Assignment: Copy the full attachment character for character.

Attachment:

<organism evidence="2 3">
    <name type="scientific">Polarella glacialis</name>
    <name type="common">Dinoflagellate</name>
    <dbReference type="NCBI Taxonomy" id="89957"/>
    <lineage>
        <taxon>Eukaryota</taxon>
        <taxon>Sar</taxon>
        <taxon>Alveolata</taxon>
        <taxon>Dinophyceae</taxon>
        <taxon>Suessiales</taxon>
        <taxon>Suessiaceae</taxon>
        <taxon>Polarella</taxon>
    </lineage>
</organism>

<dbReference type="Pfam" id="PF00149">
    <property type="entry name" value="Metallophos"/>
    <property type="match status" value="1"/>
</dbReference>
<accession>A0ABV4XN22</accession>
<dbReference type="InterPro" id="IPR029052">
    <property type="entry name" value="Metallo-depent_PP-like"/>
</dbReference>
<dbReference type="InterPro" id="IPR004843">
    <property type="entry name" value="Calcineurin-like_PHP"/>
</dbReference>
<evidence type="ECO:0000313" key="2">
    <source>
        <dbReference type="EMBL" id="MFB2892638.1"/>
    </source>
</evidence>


<organism evidence="2 3">
    <name type="scientific">Polarella glacialis</name>
    <name type="common">Dinoflagellate</name>
    <dbReference type="NCBI Taxonomy" id="89957"/>
    <lineage>
        <taxon>Eukaryota</taxon>
        <taxon>Sar</taxon>
        <taxon>Alveolata</taxon>
        <taxon>Dinophyceae</taxon>
        <taxon>Suessiales</taxon>
        <taxon>Suessiaceae</taxon>
        <taxon>Polarella</taxon>
    </lineage>
</organism>

<dbReference type="Pfam" id="PF00149">
    <property type="entry name" value="Metallophos"/>
    <property type="match status" value="1"/>
</dbReference>
<accession>A0ABV4XN22</accession>
<dbReference type="InterPro" id="IPR029052">
    <property type="entry name" value="Metallo-depent_PP-like"/>
</dbReference>
<dbReference type="InterPro" id="IPR004843">
    <property type="entry name" value="Calcineurin-like_PHP"/>
</dbReference>
<evidence type="ECO:0000313" key="2">
    <source>
        <dbReference type="EMBL" id="MFB2892638.1"/>
    </source>
</evidence>